Many people wonder about how much information they are required to provide the police. Generally, attorneys will advise you that less is always more, but what about when it comes to identifying yourself? While it is not always necessary to provide the police with your identity and other basics, it is always a criminal offense to supply them with false information related to your identity.
When Should I Provide the Police with my Identity?
Anytime that you are placed under lawful arrest, you are required to provide the arresting officer with your name, address, and date of birth. If you are simply being interviewed or detained – but are not under arrest – you are not legally required to provide the officer with your identifying information. Again, however, providing a false identity in such a situation is a crime.
Charges of Failure to Identify
As discussed, there are two situations in which you may face charges of failure to identify. These include:
You have been lawfully arrested, and you fail to provide the officer with your identity, or you provide the officer with false information related to your identity.
You are speaking to the police outside of an arrest – either voluntarily or while detained – and you provide the officer with false information related to your identity.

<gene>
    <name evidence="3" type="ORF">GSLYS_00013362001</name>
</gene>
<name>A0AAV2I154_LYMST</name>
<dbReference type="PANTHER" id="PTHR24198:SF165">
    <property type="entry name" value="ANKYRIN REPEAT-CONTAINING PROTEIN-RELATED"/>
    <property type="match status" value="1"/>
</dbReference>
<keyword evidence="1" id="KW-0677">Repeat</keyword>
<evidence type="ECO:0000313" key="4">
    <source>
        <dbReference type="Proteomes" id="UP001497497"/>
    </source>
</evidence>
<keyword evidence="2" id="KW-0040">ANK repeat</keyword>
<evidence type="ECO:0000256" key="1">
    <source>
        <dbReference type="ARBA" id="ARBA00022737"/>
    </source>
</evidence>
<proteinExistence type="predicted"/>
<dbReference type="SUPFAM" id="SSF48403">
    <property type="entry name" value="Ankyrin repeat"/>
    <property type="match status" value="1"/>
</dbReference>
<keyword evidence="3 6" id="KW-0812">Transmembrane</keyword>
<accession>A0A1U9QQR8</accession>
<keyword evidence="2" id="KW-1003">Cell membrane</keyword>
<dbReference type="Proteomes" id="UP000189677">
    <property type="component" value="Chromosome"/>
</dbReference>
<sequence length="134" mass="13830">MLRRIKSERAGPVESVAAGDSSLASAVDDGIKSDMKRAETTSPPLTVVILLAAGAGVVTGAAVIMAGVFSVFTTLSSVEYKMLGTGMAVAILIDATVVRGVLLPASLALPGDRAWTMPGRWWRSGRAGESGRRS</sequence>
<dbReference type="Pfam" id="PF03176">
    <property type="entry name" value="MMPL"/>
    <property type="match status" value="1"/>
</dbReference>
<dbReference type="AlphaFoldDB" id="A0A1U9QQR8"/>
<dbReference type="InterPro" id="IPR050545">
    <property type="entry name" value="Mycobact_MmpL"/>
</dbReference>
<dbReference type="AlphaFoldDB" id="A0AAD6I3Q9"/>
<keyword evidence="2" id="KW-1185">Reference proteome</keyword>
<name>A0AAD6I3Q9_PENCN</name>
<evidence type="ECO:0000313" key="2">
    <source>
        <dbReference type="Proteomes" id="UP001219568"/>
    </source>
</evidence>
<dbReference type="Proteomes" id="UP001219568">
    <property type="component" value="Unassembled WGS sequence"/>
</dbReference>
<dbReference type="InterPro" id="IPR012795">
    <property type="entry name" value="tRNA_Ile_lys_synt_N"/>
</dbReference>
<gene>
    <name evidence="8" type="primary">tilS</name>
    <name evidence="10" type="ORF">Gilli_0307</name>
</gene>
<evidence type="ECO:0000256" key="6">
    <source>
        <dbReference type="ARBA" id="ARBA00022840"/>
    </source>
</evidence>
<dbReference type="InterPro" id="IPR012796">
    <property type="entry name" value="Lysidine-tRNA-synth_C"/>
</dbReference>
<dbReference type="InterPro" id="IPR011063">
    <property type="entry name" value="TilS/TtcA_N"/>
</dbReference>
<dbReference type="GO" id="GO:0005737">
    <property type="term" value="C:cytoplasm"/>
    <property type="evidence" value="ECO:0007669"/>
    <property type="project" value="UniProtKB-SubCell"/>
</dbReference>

Providing False Information
You may find it hard to imagine a situation in which you would provide the police with false information about your identity, but it sometimes happens innocently enough. For example, if you call the police to report a suspected crime in your neighborhood, you may not want to provide your name because you are concerned about potential retaliation from the people about whom you called the police in the first place. Giving the police a false name is a bad idea, however, because it can come back to haunt you in the form of failure to identify charges. Far better to explain from the outset that you are a concerned citizen who is looking for anonymity.
If You Have Been Arrested
If you have been placed under lawful arrest, you are required to provide your name, your address, and your date of birth. You have heard, however, that you should remain silent in such situations, so you might be confused on the matter and refuse to offer up your identifying information. If this happens, you could face two separate charges – the original charge associated with your arrest and the charge of failure to identify. While it is always a good idea to remain silent about the charges at hand until you have an experienced criminal defense attorney present, you are legally required to provide the officer with your name, address, and date of birth.
Facing Criminal Charges? An Experienced Killeen Criminal Defense Attorney Can Help
If you are facing criminal charges, you need professional legal counsel on your side, and attorney Brett Pritchard at The Law Office of Brett H. Pritchard in Killeen, Texas, has extensive experience building strong defenses that help clients like you obtain their cases’ most positive outcomes. We are here for you, so please do not hesitate to contact or call us at 254-501-4040 for more information today.